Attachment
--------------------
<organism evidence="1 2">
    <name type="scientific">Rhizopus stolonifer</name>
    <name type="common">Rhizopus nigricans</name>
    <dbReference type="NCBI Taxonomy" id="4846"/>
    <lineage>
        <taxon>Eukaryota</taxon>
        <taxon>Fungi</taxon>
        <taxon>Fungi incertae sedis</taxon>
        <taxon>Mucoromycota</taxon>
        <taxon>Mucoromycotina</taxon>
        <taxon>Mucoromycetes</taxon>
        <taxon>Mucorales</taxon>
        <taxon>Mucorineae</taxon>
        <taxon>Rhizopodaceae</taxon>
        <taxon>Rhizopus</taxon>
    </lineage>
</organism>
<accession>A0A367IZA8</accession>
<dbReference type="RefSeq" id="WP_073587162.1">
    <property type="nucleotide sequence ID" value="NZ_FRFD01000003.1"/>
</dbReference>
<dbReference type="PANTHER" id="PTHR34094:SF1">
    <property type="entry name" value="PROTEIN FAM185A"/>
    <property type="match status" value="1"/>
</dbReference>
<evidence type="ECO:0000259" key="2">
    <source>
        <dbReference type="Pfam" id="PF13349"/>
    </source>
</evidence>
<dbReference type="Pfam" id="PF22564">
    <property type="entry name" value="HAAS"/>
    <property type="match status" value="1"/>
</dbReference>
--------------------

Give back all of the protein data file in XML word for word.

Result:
<organism evidence="1 2">
    <name type="scientific">Rhizopus stolonifer</name>
    <name type="common">Rhizopus nigricans</name>
    <dbReference type="NCBI Taxonomy" id="4846"/>
    <lineage>
        <taxon>Eukaryota</taxon>
        <taxon>Fungi</taxon>
        <taxon>Fungi incertae sedis</taxon>
        <taxon>Mucoromycota</taxon>
        <taxon>Mucoromycotina</taxon>
        <taxon>Mucoromycetes</taxon>
        <taxon>Mucorales</taxon>
        <taxon>Mucorineae</taxon>
        <taxon>Rhizopodaceae</taxon>
        <taxon>Rhizopus</taxon>
    </lineage>
</organism>
<accession>A0A367IZA8</accession>
<dbReference type="RefSeq" id="WP_073587162.1">
    <property type="nucleotide sequence ID" value="NZ_FRFD01000003.1"/>
</dbReference>
<dbReference type="PANTHER" id="PTHR34094:SF1">
    <property type="entry name" value="PROTEIN FAM185A"/>
    <property type="match status" value="1"/>
</dbReference>
<evidence type="ECO:0000259" key="2">
    <source>
        <dbReference type="Pfam" id="PF13349"/>
    </source>
</evidence>
<dbReference type="Pfam" id="PF22564">
    <property type="entry name" value="HAAS"/>
    <property type="match status" value="1"/>
</dbReference>